Stanford’s last-minute win over UCLA cost Las Vegas a couple of dollars, but it made the Pac-12 the biggest winner of the weekend.
The Cardinal rallied for a go-ahead touchdown with 24 seconds left to take a 16-13 lead. It then scored a defensive touchdown on the last play of the game, which as announcer Brent Musberger likes to say, “mattered more to some than others.”
The 22-13 final score meant every bet on Stanford, a 3.5-point favorite, was a winner. So was the Pac-12.
The College Football Playoff math — five major conferences, four teams make it — is set up so one Power 5 conference is a guaranteed loser every year. Last year, that was the Pac-12 and the year before it was the Big 12.
Four weeks into season, Alabama and the Big Ten winner (Ohio State/Michigan/Wisconsin) look like locks for the playoff.
If all breaks the right way, the ACC just might be able to sneak both Clemson and Louisville in.
A lot would have to go right for the ACC, starting with a home win by Clemson this week over Louisville, but it’s not all that far-fetched of a scenario.
To wit: The Big 12 has already seen its twin pillars, Oklahoma and Texas, take on water. And how much of a break is Baylor, the highest-ranked Big 12 team, going to get from a committee of actual human beings (as opposed to computers)?
The Pac-12, with Oregon, Cal, USC and UCLA all with already at least two losses, is not exactly on terra firma. Stanford, remaining unbeaten, is the Pac-12’s best shot at the playoff (or maybe unbeaten Washington, they play this week in Seattle).
But how would the playoff committee compare a one-loss Pac-12 champion to say a one-loss Louisville with wins over Florida State (already in the books) and Houston (the Cardinals go to Houston Nov. 17)?
There’s not a lot on Stanford’s schedule to suggest if it finished with one loss and was compared to a one-loss Louisville it would be selected for the playoff.
Maybe that’s when “you have to be a conference champion” becomes an official part of the selection criteria, but it’s a debate the ACC would like to see happen.
To finish on a note about Louisville (and to finish an argument from last week). Some on Twitter took umbrage when I wrote “there has never been another player in college football history like Lamar Jackson.”
The names Michael Vick, Robert Griffin III, Marcus Mariota, Vince Young, Tim Tebow and Johnny Manziel quickly populated my timeline.
On Saturday night, Jackson delivered his second seven-touchdown game of the season (he had eight in one half, actually, against Charlotte earlier this season) in a 59-28 win at Marshall.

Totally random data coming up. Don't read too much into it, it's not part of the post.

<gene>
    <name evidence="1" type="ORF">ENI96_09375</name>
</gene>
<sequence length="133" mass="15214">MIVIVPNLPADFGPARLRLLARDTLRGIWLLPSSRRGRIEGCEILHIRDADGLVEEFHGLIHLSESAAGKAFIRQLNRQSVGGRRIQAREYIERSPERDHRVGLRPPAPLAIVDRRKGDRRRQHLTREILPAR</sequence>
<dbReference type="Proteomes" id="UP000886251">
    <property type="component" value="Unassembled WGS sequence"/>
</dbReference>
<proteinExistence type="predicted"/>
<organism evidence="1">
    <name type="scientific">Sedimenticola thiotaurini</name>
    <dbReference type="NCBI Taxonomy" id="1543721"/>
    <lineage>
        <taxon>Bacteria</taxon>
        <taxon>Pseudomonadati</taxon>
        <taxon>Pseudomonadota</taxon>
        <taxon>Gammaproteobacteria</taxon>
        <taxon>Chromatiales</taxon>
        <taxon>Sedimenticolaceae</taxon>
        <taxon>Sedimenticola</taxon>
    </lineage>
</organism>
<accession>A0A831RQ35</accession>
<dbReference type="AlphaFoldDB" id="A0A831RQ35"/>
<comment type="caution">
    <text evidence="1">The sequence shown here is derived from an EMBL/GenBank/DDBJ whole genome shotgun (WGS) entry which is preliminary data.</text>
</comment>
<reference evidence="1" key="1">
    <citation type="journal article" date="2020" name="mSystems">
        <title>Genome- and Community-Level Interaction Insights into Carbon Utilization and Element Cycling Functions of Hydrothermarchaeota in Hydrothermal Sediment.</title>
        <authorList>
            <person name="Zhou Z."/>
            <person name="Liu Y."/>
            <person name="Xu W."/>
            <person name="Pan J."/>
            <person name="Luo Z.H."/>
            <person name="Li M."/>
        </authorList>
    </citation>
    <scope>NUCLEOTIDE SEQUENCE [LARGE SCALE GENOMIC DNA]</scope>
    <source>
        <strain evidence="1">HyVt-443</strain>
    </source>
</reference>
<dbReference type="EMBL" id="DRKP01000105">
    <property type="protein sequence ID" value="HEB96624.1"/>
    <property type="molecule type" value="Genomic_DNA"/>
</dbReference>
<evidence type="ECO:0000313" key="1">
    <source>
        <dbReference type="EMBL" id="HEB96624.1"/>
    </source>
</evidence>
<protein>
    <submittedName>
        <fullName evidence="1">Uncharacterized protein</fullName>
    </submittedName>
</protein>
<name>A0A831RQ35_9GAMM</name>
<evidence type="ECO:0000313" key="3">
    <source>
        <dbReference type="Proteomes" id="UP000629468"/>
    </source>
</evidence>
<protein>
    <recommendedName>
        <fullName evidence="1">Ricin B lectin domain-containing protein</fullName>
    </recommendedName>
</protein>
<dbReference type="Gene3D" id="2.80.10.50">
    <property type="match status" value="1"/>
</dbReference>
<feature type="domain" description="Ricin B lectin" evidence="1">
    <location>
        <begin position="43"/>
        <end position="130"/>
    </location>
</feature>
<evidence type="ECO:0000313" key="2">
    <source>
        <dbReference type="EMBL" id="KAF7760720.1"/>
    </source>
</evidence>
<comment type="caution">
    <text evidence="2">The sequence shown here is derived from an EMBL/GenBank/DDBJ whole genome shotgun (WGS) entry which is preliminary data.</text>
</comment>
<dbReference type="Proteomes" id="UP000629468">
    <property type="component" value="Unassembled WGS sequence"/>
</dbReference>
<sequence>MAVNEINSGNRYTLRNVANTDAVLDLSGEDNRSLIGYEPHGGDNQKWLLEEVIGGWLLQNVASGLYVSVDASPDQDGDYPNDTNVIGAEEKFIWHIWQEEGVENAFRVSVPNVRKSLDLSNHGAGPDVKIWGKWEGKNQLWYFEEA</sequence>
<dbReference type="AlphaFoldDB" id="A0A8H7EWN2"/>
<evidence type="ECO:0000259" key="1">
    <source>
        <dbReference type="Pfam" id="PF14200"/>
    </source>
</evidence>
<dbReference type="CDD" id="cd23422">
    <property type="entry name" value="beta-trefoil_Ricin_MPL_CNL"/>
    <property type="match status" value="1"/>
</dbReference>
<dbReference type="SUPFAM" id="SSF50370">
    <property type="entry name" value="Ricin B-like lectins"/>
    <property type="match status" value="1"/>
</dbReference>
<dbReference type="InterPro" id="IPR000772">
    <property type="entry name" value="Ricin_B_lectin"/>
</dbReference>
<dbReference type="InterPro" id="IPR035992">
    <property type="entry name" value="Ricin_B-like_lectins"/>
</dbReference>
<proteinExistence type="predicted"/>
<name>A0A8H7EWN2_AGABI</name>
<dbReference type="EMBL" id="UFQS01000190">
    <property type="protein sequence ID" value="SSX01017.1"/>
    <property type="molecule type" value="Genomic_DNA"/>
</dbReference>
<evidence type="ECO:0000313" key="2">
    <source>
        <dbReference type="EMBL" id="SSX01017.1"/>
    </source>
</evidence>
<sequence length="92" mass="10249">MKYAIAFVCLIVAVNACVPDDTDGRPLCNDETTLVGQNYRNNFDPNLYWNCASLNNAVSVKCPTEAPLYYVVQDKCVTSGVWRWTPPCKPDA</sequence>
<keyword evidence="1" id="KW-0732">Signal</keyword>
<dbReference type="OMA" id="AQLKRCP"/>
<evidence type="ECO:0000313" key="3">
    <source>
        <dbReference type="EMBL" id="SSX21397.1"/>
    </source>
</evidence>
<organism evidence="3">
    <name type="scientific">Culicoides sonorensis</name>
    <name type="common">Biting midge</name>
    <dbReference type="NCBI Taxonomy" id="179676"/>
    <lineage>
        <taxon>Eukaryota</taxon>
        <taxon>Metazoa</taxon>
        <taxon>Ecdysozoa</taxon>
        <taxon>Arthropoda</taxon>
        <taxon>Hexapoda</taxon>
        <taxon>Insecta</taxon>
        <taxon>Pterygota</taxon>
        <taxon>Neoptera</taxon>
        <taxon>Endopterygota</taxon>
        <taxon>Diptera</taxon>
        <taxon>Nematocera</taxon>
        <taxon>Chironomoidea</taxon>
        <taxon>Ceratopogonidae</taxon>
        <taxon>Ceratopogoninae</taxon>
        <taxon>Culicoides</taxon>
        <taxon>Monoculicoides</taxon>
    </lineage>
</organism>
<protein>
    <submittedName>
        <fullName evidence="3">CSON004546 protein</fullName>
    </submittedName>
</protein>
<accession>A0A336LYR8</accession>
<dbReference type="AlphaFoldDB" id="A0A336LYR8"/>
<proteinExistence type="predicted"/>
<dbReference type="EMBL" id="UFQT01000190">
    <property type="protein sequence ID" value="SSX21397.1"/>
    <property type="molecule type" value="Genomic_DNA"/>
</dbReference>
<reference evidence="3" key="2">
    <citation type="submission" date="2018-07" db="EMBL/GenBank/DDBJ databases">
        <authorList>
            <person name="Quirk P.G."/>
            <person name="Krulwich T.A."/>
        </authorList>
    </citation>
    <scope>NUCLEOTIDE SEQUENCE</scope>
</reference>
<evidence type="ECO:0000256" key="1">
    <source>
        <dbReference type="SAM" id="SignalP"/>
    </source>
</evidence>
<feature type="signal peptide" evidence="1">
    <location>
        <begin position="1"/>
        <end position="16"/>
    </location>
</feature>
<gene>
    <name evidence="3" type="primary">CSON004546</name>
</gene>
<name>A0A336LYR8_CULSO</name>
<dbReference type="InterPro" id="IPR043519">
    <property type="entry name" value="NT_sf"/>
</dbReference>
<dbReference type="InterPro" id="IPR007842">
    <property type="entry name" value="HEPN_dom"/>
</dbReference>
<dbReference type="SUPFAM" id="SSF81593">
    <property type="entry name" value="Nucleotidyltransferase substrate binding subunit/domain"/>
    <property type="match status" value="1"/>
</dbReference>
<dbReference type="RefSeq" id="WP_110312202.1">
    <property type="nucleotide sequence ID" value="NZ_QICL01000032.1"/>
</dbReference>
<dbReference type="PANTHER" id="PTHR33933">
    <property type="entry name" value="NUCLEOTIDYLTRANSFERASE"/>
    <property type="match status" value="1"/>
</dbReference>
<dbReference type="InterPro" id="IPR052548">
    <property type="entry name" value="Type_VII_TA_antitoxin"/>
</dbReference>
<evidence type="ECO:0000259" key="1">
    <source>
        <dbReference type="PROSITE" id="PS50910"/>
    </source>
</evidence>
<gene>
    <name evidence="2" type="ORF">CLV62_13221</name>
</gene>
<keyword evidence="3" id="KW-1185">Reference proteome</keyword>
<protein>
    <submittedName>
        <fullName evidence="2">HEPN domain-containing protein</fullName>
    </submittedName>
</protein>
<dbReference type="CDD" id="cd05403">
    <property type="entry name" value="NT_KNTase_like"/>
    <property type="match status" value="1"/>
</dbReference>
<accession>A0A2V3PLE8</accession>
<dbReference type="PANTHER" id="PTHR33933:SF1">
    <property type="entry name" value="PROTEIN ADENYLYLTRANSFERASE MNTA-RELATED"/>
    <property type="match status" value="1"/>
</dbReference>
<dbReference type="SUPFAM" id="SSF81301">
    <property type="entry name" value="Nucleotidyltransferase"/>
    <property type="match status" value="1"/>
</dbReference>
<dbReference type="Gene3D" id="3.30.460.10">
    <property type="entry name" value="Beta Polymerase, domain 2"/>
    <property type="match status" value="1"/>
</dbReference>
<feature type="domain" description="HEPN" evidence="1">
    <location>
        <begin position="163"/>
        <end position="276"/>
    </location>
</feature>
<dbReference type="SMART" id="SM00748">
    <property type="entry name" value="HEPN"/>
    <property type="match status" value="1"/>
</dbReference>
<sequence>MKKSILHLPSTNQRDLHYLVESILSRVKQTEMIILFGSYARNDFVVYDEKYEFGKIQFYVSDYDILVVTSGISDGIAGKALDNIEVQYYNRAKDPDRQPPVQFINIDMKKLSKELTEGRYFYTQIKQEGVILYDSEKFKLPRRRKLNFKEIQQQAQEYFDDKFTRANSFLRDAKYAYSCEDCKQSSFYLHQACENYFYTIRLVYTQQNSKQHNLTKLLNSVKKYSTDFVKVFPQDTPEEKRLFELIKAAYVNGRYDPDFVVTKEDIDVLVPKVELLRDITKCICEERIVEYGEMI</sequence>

That’s the same number of seven-touchdown games Vick, Griffin, Mariota, Young, Tebow and Manziel had combined in 222 career games.
So, yeah, Jackson — and his utterly preposterous 25 touchdowns (13 passing, 12 rushing) in four games — is a unique talent.
A weekly review of who’s trending up and down in college football:
↑ Duke: After back-to-back losses, Duke was a three-touchdown underdog at Notre Dame. After spotting the Fighting Irish the first 14 points of the game, the Blue Devils outscored the home team 38-21 for one of the biggest wins in program history.
↑ North Carolina: One ACC loss would not have knocked the Tar Heels out of the Coastal Division race, but it wouldn’t have helped, either. Thanks to Mitch Trubisky, Bug Howard and Ryan Switzer, the Heels don’t have to worry about such things. They erased a late, 13-point deficit against Pitt for their ninth straight ACC regular-season win.
↑ Wake Forest: The Demon Deacons did it again, picking up their second road win over a Power 5 opponent, this time 33-28 at Indiana. For the first time since Jim Grobe’s 2006 team won the ACC title, the Deacs are 4-0.
↓ LSU: What a stomach punch, an over-turned last-second touchdown, and what a fitting end to Les Miles’ star-crossed tenure with the Tigers.
LSU fell to 2-2 after its 18-13 loss at Auburn. LSU looked it had an incredible win when quarterback Danny Etling hit D.J. Shark for a 15-yard touchdown. But the play was overturned when the review showed Etling didn’t get the snap off in time.
Recruiting, not clock management, is Miles’ strength. He will be recruiting elsewhere in the near future, after getting fired on Sunday.